Other good risk mitigation strategies, according to Foggart, are to consult widely with stakeholders, involve users as much as possible in testing, and ensure you limit the scope of the project you are setting out to achieve. Delivering something whose scope has been tightly defined is preferable to the never-ending analyses involved in trying to give the best solution to a set of requirements that are reasonably uncertain, Foggart says Looks Like a Freight Train "If you don't know what a freight train looks like, you don't know how to get out of the way of it," says a project manager with a small IT-intensive government department. For many software projects, that freight train represents the dizzying rate of technological advance.

"There is huge risk to any project because of the proliferation of new technologies," the project manager says. "People don't know how to use them; they don't understand the costs and benefits of using them; they can't estimate the cost of developing projects appropriately using the new technologies because these are new.

"You couple that with the shortage of skilled staff, plus the migration of staff from non-traditional IT areas into the IT domain, and you've got the potential for a fairly explosive mix," the project manager says. "Learning to ‘recognise the freight train' is the single most critically important element in risk management of software development."

And the rate of technological advance also exacerbates the issue of skilled staff shortages, the project manager says. You're not going to get a team that's totally skilled across the board, so you have to have some sort of mitigation strategy.

Managing that risk might mean offering high enough pay to let you appoint one or two very skilled people. However, it also means embarking on a training scheme which involves not just external training courses but internal mentoring schemes as well.

The Book of Common Sense

The rules for successful project risk management are simple, but they are not obvious, says Laker Consulting director Damien Laker. That's good news because it means just about anyone can learn those simple rules; it's bad news because it's unlikely you'll discover those rules by chance - you have to consult the best sources of project management knowledge.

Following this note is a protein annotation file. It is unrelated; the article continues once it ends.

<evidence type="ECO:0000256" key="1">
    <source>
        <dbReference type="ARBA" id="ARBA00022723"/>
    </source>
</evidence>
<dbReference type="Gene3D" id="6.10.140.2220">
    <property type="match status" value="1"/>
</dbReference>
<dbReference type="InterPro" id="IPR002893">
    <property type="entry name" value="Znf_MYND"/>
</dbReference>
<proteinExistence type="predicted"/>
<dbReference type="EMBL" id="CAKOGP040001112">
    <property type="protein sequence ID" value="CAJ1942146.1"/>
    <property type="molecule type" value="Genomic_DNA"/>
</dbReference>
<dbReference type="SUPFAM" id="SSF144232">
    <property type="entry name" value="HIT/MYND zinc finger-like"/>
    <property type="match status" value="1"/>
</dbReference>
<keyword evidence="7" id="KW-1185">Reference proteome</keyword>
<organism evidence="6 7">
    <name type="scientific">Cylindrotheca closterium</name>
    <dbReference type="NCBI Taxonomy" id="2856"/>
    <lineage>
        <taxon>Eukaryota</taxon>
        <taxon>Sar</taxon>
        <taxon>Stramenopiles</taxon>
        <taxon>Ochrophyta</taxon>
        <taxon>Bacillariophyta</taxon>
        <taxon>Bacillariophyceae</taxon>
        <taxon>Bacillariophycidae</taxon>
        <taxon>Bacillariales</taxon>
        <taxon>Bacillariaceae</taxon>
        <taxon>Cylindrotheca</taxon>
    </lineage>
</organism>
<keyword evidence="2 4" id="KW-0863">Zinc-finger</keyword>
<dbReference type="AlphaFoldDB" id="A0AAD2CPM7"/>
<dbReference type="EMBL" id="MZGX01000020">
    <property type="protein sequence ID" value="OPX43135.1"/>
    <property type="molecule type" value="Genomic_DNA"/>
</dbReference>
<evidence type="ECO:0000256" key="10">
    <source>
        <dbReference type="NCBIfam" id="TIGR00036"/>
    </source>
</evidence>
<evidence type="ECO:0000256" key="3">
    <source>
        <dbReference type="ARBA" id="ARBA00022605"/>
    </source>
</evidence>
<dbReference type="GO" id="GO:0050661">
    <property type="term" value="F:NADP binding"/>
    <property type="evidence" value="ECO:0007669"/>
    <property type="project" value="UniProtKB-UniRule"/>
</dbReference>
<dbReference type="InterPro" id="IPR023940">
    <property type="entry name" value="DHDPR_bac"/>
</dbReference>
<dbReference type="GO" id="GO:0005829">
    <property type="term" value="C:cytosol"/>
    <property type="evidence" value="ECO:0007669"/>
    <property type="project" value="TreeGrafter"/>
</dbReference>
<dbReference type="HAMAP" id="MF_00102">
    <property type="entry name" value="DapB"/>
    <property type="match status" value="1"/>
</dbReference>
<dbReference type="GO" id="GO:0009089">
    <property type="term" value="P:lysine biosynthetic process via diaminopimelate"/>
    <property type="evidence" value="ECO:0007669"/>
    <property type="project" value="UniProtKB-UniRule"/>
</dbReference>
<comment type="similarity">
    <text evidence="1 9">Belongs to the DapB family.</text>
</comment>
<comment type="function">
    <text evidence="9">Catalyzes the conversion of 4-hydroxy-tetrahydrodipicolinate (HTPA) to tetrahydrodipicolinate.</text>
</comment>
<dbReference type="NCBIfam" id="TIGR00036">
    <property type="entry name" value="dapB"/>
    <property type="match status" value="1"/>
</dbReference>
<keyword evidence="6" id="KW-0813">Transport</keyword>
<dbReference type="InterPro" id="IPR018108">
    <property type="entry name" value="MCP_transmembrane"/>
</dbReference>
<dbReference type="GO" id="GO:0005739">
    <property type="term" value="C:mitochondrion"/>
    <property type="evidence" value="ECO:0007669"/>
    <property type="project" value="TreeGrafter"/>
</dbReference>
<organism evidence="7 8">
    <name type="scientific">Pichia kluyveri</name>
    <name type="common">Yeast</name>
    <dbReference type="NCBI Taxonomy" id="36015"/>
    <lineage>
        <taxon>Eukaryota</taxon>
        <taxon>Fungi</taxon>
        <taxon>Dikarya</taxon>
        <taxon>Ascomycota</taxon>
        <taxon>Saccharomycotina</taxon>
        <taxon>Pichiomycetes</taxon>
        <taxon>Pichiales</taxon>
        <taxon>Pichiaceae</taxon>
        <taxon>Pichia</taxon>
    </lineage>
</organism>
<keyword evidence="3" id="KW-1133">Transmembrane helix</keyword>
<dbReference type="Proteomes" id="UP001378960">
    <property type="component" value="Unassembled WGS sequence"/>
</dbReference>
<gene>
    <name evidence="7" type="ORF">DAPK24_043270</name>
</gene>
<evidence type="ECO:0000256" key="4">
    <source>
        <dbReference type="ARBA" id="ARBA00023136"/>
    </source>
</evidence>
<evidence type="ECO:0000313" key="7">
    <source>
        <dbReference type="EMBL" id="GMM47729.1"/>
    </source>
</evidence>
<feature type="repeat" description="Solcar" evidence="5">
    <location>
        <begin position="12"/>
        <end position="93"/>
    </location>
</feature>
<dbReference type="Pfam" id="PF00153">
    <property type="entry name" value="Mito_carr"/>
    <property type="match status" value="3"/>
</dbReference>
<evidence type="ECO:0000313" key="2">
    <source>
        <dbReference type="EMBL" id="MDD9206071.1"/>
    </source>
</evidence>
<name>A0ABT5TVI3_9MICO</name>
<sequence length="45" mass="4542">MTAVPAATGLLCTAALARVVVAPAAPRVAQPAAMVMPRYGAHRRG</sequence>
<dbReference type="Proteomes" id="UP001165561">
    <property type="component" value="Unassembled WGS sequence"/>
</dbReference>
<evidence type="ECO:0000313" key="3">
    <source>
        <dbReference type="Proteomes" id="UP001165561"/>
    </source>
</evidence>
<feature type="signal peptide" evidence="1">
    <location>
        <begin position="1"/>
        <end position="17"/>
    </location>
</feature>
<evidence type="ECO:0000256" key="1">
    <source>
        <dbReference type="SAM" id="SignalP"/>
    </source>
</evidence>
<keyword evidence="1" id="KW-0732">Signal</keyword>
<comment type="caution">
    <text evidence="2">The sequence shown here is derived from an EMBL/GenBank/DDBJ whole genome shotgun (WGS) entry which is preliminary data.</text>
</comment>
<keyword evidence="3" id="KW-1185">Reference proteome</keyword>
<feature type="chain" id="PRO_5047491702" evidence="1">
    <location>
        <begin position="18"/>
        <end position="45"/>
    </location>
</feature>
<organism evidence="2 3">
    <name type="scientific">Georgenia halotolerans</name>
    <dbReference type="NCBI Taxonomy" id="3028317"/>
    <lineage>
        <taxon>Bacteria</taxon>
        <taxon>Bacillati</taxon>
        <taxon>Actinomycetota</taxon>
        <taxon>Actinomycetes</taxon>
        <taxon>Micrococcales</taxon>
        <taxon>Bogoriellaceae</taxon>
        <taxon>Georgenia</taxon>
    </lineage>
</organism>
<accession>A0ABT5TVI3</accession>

To illustrate the point, Laker cites some examples to prove "common sense" is a poor guide to project risk management.

- When it's important for a software project to get done as quickly as possible, it is common to avoid "wasting time" on requirements analysis and software design. Instead, the project team starts writing code immediately. This usually makes the project finish later than it would have, since it is only when testing starts that the many deficiencies in the requirements analysis and design will be detected. At this time these deficiencies are also hundreds of times more expensive to fix.

- When a project is starting to fall behind schedule, a common management response is to cut down on "unproductive" activities such as quality assurance. This actually makes the project cost more in the long run, because defects cost exponentially more to fix the longer they have been in the software.

- Another common response to slips in schedule is adding extra people to the project. This is such a classic mistake that it's become known as Brooks' Law 1: "Adding people to a late project makes it later. The reason for this is that each extra person creates extra communication overheads. This often outweighs any benefit the person can bring to the project."

- It has been proven conclusively that certain proactive quality assurance measures repay the time spent on them many times over. However, most managers feel they "cannot afford" to spend time on these measures and therefore increase the total cost of the project through their good intentions.

- When a software project contract is drafted, the lawyers usually believe that they can improve the project sponsor's position by making the consequences of schedule slippage more onerous for the contractor (for example, through financial penalties). However, a lack of tolerance for small failures merely makes the contractor more inclined to gamble the whole project on a project plan that might entail substantial risk of total failure.

"All these examples show that well-intentioned but poorly-educated project managers can be their own worst enemies," Laker says. Trying to rely on common sense to reduce software project risk is like trying to reduce the risk of drink driving by drinking plenty of black coffee, Laker says. All you get is a drunk who can do the wrong things faster.

E-Commerce Risk

Denys Martin, director of Richruby Holdings, says there are numbers of risks the internal auditor should consider when auditing e-commerce activities within their organisations.

These include:

* Fraud

* Loss of privacy/confidentiality

* Malicious activity from a virus attack or hacking * Interception of transactions by unauthorised persons * Unauthorised viewing or corruption of data * Data or reports not archived or disposed of correctly * Unauthorised access to information about services and prices * Unauthorised access to cost structures of tenderers * Competitors' access to catalogues * Lack of authentication * Repudiation of transactions * Business interruptions * Inadequate funding Martin says risk assessment is a critical tool for the internal auditor to use to help in determining audit objectives and building an audit program.